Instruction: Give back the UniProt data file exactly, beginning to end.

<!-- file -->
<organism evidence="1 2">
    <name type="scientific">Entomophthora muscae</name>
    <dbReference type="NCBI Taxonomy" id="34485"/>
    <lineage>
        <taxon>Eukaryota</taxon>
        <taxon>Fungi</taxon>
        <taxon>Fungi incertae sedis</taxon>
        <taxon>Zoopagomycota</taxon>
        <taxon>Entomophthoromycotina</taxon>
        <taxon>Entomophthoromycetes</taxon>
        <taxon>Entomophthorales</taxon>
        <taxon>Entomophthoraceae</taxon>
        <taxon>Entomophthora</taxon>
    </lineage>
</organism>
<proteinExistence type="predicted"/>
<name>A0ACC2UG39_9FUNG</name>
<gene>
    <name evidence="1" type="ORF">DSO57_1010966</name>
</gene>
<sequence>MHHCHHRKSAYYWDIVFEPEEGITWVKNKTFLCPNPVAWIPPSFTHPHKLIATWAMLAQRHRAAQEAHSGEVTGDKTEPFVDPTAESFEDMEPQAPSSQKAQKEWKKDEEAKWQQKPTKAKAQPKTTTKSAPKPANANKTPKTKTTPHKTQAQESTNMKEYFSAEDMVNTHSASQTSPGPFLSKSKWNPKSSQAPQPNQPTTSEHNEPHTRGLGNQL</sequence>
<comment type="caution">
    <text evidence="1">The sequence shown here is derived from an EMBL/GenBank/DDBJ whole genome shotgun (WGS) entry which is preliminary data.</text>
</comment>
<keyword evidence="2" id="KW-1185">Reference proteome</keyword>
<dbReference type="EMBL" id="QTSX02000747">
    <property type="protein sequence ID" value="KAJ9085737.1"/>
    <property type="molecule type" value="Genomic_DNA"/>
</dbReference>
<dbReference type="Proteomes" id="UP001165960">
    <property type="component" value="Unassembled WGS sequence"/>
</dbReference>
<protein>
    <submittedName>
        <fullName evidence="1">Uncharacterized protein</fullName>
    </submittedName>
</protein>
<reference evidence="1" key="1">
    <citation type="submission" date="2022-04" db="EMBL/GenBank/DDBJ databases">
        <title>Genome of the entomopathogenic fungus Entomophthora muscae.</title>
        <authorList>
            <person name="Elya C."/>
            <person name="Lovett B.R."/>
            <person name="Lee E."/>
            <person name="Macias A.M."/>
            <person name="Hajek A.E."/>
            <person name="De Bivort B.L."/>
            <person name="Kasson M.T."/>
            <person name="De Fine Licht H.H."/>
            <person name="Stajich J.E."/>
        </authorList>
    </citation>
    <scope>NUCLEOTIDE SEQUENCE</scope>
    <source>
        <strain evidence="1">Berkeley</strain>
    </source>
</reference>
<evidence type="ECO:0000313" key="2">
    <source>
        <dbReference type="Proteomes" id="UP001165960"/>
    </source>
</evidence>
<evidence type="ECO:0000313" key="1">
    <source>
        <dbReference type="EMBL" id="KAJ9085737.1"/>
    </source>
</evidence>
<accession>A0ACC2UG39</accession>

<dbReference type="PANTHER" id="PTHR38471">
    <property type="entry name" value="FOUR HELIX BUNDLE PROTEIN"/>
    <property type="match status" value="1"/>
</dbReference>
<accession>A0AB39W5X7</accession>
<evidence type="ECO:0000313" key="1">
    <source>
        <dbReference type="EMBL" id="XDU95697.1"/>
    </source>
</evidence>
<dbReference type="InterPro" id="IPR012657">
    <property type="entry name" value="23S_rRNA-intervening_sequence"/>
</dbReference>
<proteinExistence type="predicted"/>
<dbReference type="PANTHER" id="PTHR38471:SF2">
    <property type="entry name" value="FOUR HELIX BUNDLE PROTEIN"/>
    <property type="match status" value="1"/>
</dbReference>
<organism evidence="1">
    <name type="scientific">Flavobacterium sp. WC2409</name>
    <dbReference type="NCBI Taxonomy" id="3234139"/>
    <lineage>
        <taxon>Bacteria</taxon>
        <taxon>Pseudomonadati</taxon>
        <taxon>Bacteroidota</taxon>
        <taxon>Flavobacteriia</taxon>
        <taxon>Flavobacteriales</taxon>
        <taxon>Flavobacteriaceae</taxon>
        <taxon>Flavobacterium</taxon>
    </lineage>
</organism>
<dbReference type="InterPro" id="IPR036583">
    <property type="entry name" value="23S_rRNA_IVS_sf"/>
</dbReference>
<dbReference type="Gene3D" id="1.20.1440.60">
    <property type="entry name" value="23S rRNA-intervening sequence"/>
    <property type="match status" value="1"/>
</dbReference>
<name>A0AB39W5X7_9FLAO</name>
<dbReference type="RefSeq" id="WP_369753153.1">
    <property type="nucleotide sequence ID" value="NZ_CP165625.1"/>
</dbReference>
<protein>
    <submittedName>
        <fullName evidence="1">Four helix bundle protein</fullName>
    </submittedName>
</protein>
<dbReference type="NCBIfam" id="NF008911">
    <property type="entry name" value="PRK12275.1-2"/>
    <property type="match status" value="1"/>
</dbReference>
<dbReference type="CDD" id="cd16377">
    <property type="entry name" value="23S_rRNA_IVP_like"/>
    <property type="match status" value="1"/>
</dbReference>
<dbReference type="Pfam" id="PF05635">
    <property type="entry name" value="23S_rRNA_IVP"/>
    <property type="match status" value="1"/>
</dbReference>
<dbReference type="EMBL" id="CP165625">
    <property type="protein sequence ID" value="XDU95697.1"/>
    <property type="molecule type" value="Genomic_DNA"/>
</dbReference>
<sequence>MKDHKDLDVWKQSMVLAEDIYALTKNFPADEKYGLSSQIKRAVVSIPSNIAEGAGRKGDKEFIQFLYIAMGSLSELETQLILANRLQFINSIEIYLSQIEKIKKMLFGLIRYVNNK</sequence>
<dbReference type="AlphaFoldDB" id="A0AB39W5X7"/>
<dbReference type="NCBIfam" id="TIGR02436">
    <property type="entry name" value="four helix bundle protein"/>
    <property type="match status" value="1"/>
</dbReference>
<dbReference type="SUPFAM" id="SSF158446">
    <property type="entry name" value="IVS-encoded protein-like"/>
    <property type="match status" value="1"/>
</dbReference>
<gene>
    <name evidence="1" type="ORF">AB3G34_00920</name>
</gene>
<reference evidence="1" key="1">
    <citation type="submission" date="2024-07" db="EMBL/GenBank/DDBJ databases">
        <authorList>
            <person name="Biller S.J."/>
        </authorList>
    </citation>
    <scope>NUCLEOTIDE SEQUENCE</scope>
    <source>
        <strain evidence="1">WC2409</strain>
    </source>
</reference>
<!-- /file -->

<organism evidence="1 2">
    <name type="scientific">Entomophthora muscae</name>
    <dbReference type="NCBI Taxonomy" id="34485"/>
    <lineage>
        <taxon>Eukaryota</taxon>
        <taxon>Fungi</taxon>
        <taxon>Fungi incertae sedis</taxon>
        <taxon>Zoopagomycota</taxon>
        <taxon>Entomophthoromycotina</taxon>
        <taxon>Entomophthoromycetes</taxon>
        <taxon>Entomophthorales</taxon>
        <taxon>Entomophthoraceae</taxon>
        <taxon>Entomophthora</taxon>
    </lineage>
</organism>
<proteinExistence type="predicted"/>
<name>A0ACC2UG39_9FUNG</name>
<gene>
    <name evidence="1" type="ORF">DSO57_1010966</name>
</gene>
<sequence>MHHCHHRKSAYYWDIVFEPEEGITWVKNKTFLCPNPVAWIPPSFTHPHKLIATWAMLAQRHRAAQEAHSGEVTGDKTEPFVDPTAESFEDMEPQAPSSQKAQKEWKKDEEAKWQQKPTKAKAQPKTTTKSAPKPANANKTPKTKTTPHKTQAQESTNMKEYFSAEDMVNTHSASQTSPGPFLSKSKWNPKSSQAPQPNQPTTSEHNEPHTRGLGNQL</sequence>
<comment type="caution">
    <text evidence="1">The sequence shown here is derived from an EMBL/GenBank/DDBJ whole genome shotgun (WGS) entry which is preliminary data.</text>
</comment>
<keyword evidence="2" id="KW-1185">Reference proteome</keyword>
<dbReference type="EMBL" id="QTSX02000747">
    <property type="protein sequence ID" value="KAJ9085737.1"/>
    <property type="molecule type" value="Genomic_DNA"/>
</dbReference>
<dbReference type="Proteomes" id="UP001165960">
    <property type="component" value="Unassembled WGS sequence"/>
</dbReference>
<protein>
    <submittedName>
        <fullName evidence="1">Uncharacterized protein</fullName>
    </submittedName>
</protein>
<reference evidence="1" key="1">
    <citation type="submission" date="2022-04" db="EMBL/GenBank/DDBJ databases">
        <title>Genome of the entomopathogenic fungus Entomophthora muscae.</title>
        <authorList>
            <person name="Elya C."/>
            <person name="Lovett B.R."/>
            <person name="Lee E."/>
            <person name="Macias A.M."/>
            <person name="Hajek A.E."/>
            <person name="De Bivort B.L."/>
            <person name="Kasson M.T."/>
            <person name="De Fine Licht H.H."/>
            <person name="Stajich J.E."/>
        </authorList>
    </citation>
    <scope>NUCLEOTIDE SEQUENCE</scope>
    <source>
        <strain evidence="1">Berkeley</strain>
    </source>
</reference>
<evidence type="ECO:0000313" key="2">
    <source>
        <dbReference type="Proteomes" id="UP001165960"/>
    </source>
</evidence>
<evidence type="ECO:0000313" key="1">
    <source>
        <dbReference type="EMBL" id="KAJ9085737.1"/>
    </source>
</evidence>
<accession>A0ACC2UG39</accession>

<dbReference type="PANTHER" id="PTHR38471">
    <property type="entry name" value="FOUR HELIX BUNDLE PROTEIN"/>
    <property type="match status" value="1"/>
</dbReference>
<accession>A0AB39W5X7</accession>
<evidence type="ECO:0000313" key="1">
    <source>
        <dbReference type="EMBL" id="XDU95697.1"/>
    </source>
</evidence>
<dbReference type="InterPro" id="IPR012657">
    <property type="entry name" value="23S_rRNA-intervening_sequence"/>
</dbReference>
<proteinExistence type="predicted"/>
<dbReference type="PANTHER" id="PTHR38471:SF2">
    <property type="entry name" value="FOUR HELIX BUNDLE PROTEIN"/>
    <property type="match status" value="1"/>
</dbReference>
<organism evidence="1">
    <name type="scientific">Flavobacterium sp. WC2409</name>
    <dbReference type="NCBI Taxonomy" id="3234139"/>
    <lineage>
        <taxon>Bacteria</taxon>
        <taxon>Pseudomonadati</taxon>
        <taxon>Bacteroidota</taxon>
        <taxon>Flavobacteriia</taxon>
        <taxon>Flavobacteriales</taxon>
        <taxon>Flavobacteriaceae</taxon>
        <taxon>Flavobacterium</taxon>
    </lineage>
</organism>
<dbReference type="InterPro" id="IPR036583">
    <property type="entry name" value="23S_rRNA_IVS_sf"/>
</dbReference>
<dbReference type="Gene3D" id="1.20.1440.60">
    <property type="entry name" value="23S rRNA-intervening sequence"/>
    <property type="match status" value="1"/>
</dbReference>
<name>A0AB39W5X7_9FLAO</name>
<dbReference type="RefSeq" id="WP_369753153.1">
    <property type="nucleotide sequence ID" value="NZ_CP165625.1"/>
</dbReference>
<protein>
    <submittedName>
        <fullName evidence="1">Four helix bundle protein</fullName>
    </submittedName>
</protein>
<dbReference type="NCBIfam" id="NF008911">
    <property type="entry name" value="PRK12275.1-2"/>
    <property type="match status" value="1"/>
</dbReference>
<dbReference type="CDD" id="cd16377">
    <property type="entry name" value="23S_rRNA_IVP_like"/>
    <property type="match status" value="1"/>
</dbReference>
<dbReference type="Pfam" id="PF05635">
    <property type="entry name" value="23S_rRNA_IVP"/>
    <property type="match status" value="1"/>
</dbReference>
<dbReference type="EMBL" id="CP165625">
    <property type="protein sequence ID" value="XDU95697.1"/>
    <property type="molecule type" value="Genomic_DNA"/>
</dbReference>
<sequence>MKDHKDLDVWKQSMVLAEDIYALTKNFPADEKYGLSSQIKRAVVSIPSNIAEGAGRKGDKEFIQFLYIAMGSLSELETQLILANRLQFINSIEIYLSQIEKIKKMLFGLIRYVNNK</sequence>
<dbReference type="AlphaFoldDB" id="A0AB39W5X7"/>
<dbReference type="NCBIfam" id="TIGR02436">
    <property type="entry name" value="four helix bundle protein"/>
    <property type="match status" value="1"/>
</dbReference>
<dbReference type="SUPFAM" id="SSF158446">
    <property type="entry name" value="IVS-encoded protein-like"/>
    <property type="match status" value="1"/>
</dbReference>
<gene>
    <name evidence="1" type="ORF">AB3G34_00920</name>
</gene>
<reference evidence="1" key="1">
    <citation type="submission" date="2024-07" db="EMBL/GenBank/DDBJ databases">
        <authorList>
            <person name="Biller S.J."/>
        </authorList>
    </citation>
    <scope>NUCLEOTIDE SEQUENCE</scope>
    <source>
        <strain evidence="1">WC2409</strain>
    </source>
</reference>